Four in five SMEs “fully adapted” to the cloud by 2020, report forecasts

James is editor in chief of TechForge Media, with a passion for how technologies influence business and several Mobile World Congress events under his belt. James has interviewed a variety of leading figures in his career, from former Mafia boss Michael Franzese, to Steve Wozniak, and Jean Michel Jarre. James can be found tweeting at @James_T_Bourne.

Four in five small businesses will be “fully adapted” to the cloud by 2020, according to a new forecast from software firm Intuit.

The figures, posted in a deck entitled ‘Small Business Success in the Cloud’, prognosticated that 78% of US SMEs would be au fait in six years, as opposed to the current adoption rate of 37%.

While this was the standout stat, the overall report gives off vibes similar to Verizon’s report last week, which pigeonholed users into distinct categories. In this instance, Intuit identified four types of player that would be fully in the cloud by 2020, “moving from passive to active use of the technology”, according to a press release.

‘Plug in players’ would, as the name suggests, simply plug in to cloud providers who deliver a fully managed service – “giving small business operators the ability to focus on mission-critical areas of business”, as the PR states, while ‘head to headers’ are firms which are able to utilise cloud computing, outsourcing its IT costs, to compete with far larger vendors for contracts.

‘Hives’ will be companies which operate virtually, with employees in different locations. With the rise of the weightless office and virtual desktop infrastructure among other technologies, this is fast becoming a reality among smaller businesses. ‘Portfolioists’ however is a more obtuse category, targeting freelance employees who are optimising the cloud to make up a portfolio of work.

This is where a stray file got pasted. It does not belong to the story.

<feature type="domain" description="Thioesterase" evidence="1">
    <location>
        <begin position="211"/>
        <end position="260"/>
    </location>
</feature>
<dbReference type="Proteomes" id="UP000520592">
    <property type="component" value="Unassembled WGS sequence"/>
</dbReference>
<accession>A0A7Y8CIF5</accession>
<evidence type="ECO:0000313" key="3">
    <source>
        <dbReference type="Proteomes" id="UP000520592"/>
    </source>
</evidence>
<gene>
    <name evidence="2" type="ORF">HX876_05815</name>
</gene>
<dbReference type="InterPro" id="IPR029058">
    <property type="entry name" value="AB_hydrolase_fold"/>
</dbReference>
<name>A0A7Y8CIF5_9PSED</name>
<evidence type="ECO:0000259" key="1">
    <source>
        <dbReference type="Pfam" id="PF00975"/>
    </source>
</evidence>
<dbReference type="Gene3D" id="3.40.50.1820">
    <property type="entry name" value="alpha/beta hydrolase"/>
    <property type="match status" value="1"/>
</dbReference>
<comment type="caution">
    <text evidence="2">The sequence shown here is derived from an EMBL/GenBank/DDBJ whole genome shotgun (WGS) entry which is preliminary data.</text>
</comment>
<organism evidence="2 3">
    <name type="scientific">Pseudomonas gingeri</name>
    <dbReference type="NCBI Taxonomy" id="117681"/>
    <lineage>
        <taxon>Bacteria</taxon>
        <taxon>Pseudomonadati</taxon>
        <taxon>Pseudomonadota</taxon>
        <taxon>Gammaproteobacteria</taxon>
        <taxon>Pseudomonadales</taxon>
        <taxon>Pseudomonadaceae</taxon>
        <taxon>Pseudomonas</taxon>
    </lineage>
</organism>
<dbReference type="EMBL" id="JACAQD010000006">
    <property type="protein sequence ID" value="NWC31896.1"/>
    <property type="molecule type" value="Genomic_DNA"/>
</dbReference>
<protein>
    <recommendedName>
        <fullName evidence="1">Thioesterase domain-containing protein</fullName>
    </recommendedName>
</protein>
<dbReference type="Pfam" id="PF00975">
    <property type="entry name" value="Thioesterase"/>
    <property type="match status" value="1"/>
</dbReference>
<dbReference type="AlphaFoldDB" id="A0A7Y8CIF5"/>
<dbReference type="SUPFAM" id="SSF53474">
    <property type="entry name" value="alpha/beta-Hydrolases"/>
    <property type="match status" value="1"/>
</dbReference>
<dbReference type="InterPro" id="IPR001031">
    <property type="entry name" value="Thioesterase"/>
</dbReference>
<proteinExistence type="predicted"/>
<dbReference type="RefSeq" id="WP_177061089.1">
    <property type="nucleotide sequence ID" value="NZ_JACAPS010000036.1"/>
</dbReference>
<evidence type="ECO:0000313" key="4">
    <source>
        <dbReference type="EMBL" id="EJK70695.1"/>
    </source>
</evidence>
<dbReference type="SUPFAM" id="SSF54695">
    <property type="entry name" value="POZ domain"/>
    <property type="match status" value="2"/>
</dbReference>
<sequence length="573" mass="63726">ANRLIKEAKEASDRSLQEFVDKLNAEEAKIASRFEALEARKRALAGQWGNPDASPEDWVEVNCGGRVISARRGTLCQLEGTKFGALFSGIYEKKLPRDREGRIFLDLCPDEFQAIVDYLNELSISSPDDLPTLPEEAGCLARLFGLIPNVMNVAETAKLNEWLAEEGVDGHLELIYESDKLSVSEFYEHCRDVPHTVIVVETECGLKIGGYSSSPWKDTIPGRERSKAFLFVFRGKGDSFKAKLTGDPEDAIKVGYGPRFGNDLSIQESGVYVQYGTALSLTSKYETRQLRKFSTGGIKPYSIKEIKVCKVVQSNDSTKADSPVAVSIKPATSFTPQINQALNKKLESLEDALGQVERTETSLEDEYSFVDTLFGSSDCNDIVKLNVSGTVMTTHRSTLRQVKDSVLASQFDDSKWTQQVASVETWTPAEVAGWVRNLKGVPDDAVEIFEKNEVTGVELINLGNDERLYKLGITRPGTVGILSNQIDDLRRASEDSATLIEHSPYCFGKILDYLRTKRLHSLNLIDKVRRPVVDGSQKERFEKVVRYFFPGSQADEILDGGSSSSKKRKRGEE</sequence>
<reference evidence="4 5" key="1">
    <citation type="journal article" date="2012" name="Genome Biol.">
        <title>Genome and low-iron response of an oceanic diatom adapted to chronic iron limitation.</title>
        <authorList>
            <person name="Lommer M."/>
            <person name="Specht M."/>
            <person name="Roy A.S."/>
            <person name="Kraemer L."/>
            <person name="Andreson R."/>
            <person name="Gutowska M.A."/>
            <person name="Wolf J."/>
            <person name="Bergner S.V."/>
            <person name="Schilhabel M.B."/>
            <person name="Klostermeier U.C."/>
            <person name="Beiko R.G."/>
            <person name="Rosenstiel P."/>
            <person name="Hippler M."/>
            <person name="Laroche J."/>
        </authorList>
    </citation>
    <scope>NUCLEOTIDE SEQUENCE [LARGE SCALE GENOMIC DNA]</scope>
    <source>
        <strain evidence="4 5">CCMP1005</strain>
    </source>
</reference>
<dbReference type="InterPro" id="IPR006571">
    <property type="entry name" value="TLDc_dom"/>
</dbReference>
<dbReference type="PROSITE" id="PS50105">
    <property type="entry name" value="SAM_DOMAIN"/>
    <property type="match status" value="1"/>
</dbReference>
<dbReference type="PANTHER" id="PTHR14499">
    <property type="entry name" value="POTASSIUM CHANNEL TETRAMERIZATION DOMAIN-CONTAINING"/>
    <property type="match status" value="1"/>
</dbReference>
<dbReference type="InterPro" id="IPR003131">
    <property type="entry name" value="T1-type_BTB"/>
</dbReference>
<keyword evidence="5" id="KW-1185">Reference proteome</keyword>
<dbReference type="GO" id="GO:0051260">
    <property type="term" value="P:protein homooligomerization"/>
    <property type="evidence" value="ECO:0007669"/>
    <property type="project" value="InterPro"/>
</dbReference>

Intuit sees this analysis as showing off the human side of cloud computing, as well as giving a glimpse as to how entrepreneurs can utilise cloud.

“Today, the US and global economy is going through a series of shifts and changes that are reshaping the economic landscape,” said Steve King, of Emergent Research in a statement.

“In this new landscape, many people are using the power of the cloud to re-imagine the idea of small business and create new, innovative models that work for their needs.”

Recent cloud surveys include a study from Verizon which showed that two thirds of US enterprises who had adopted cloud early had seen some form of competitive advantage, as well as an IDC study which affirmed the chief financial officer will “hold the keys” to the next phase of cloud adoption.

You can find out more about the Intuit analysis here.

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